Cancer Research UK scientists are the first to use an efficient new screening strategy to identify gene faults in tumour cells that are possible drug targets for the most common form of lung cancer, according to new research ...

Research shows molecular, protein targeting therapies may be best treatment for certain lung cancer

January 7, 2014
University of Cincinnati (UC) Cancer Institute researchers have found that using therapies specifically targeting the molecular profile of non-small-cell lung cancer with the mutated cancer-causing protein KRas is the most ...

Hormone therapy linked to better survival after lung cancer diagnosis in women

February 26, 2014
Survival among people with lung cancer has been better for women than men, and the findings of a recent study indicate that female hormones may be a factor in this difference. The combination of estrogen plus progesterone ...

Lung cancer surgery survival rates unchanged since 1950s

November 20, 2013
No treatment for lung cancer today gives us significantly better chances of survival than chest surgery from 60 years ago, according to a medical historian from The University of Manchester.

Recommended for you

Clinical trial suggests new cell therapy for relapsed leukemia patients

November 20, 2017
A significant proportion of children and young adults with treatment-resistant B-cell leukemia who participated in a small study achieved remission with the help of a new form of gene therapy, according to researchers at ...

Researchers discover a new target for 'triple-negative' breast cancer

November 20, 2017
So-called "triple-negative" breast cancer is a particularly aggressive and difficult-to-treat form. It accounts for only about 10 percent of breast cancer cases, but is responsible for about 25 percent of breast cancer fatalities.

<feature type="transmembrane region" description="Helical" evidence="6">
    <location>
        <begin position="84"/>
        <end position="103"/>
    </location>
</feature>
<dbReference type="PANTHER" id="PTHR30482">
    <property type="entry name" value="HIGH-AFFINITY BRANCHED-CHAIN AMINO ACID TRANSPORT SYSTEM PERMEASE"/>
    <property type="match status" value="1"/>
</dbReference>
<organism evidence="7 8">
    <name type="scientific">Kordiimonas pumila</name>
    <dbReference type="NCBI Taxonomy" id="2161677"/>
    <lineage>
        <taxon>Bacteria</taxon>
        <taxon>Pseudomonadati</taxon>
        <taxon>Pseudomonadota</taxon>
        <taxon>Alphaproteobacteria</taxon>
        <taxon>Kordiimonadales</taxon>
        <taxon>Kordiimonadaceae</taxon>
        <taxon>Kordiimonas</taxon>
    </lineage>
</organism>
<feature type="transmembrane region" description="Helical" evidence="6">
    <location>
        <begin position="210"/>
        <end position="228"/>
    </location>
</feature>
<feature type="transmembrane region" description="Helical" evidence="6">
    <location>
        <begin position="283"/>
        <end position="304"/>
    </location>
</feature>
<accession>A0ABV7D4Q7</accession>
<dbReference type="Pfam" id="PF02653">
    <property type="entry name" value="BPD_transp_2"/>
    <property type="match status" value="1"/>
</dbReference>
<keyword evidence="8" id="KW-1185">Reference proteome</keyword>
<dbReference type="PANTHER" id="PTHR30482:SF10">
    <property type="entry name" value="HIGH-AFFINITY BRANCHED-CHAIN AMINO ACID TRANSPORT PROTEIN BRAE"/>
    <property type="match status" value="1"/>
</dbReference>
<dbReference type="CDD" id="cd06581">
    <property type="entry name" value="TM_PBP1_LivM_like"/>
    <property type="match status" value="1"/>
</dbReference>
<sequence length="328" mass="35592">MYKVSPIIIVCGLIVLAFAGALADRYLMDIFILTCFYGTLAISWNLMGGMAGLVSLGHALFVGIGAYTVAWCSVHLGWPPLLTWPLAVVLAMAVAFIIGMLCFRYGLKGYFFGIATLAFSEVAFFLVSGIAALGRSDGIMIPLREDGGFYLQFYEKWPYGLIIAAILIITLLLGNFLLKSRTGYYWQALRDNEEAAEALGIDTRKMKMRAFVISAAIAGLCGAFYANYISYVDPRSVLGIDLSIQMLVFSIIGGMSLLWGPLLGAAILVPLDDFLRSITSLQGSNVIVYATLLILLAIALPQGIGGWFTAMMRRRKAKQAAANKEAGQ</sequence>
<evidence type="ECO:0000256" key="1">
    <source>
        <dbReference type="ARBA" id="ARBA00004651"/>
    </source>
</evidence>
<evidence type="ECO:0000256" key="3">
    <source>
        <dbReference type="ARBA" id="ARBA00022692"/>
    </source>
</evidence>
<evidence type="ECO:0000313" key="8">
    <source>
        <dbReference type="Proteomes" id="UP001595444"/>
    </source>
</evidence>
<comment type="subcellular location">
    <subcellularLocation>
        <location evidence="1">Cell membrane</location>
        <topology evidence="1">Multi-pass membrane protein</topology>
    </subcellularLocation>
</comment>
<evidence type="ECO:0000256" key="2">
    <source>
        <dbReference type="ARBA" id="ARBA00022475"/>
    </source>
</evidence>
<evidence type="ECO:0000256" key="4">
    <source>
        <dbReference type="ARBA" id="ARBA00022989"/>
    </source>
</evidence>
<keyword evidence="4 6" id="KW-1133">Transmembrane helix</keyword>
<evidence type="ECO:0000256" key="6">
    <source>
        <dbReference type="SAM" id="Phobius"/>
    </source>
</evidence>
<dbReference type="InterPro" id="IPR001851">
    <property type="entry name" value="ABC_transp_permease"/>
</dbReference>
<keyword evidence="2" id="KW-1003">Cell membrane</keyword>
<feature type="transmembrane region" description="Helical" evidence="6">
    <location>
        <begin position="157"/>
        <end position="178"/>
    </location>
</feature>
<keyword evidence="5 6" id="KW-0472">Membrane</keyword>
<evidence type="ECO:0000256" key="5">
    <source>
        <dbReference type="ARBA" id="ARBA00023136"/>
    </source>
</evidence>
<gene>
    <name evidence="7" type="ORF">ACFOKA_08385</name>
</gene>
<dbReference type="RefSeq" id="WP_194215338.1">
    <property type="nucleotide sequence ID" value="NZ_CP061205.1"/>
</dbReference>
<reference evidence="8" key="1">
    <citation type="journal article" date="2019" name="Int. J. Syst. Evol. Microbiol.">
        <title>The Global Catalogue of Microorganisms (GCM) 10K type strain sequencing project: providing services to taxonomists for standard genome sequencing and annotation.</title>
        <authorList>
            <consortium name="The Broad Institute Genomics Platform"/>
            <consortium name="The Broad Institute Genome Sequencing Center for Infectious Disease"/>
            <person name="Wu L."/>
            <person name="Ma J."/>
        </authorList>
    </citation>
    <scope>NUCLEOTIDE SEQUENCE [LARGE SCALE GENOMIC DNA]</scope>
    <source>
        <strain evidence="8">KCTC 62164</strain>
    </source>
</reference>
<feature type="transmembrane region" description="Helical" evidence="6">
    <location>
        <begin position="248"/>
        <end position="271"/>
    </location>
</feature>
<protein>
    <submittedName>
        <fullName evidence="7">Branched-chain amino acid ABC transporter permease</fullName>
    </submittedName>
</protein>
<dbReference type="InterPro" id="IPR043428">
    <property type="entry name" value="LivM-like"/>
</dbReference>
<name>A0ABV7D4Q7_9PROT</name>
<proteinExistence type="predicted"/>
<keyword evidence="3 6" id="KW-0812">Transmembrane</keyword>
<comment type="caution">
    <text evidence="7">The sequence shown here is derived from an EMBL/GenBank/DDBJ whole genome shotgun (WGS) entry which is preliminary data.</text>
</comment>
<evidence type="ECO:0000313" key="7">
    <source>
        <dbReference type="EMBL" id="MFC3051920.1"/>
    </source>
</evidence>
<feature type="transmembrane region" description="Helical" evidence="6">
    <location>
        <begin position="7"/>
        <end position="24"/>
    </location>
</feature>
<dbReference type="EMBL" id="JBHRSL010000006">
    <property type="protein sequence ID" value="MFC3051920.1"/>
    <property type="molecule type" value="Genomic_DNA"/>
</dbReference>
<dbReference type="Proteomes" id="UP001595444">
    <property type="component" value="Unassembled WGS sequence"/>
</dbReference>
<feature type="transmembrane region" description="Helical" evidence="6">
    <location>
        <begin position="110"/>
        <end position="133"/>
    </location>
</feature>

Study reveals new mechanism used by cancer cells to disarm attacking immune cells

November 20, 2017
A new study by researchers at The Ohio State University Comprehensive Cancer Center - James Cancer Hospital and Solove Research Institute (OSUCCC - James) identifies a substance released by pancreatic cancer cells that protects ...

Cell-weighing method could help doctors choose cancer drugs

November 20, 2017
Doctors have many drugs available to treat multiple myeloma, a type of blood cancer. However, there is no way to predict, by genetic markers or other means, how a patient will respond to a particular drug. This can lead to ...

Lung cancer triggers pulmonary hypertension

November 17, 2017
Shortness of breath and respiratory distress often increase the suffering of advanced-stage lung cancer patients. These symptoms can be triggered by pulmonary hypertension, as scientists at the Max Planck Institute for Heart ...

Researchers discover an Achilles heel in a lethal leukemia

November 16, 2017
Researchers have discovered how a linkage between two proteins in acute myeloid leukemia enables cancer cells to resist chemotherapy and showed that disrupting the linkage could render the cells vulnerable to treatment. St. ...

0 comments

Please sign in to add a comment. Registration is free, and takes less than a minute. Read more

Click here to reset your password.
Sign in to get notified via email when new comments are made.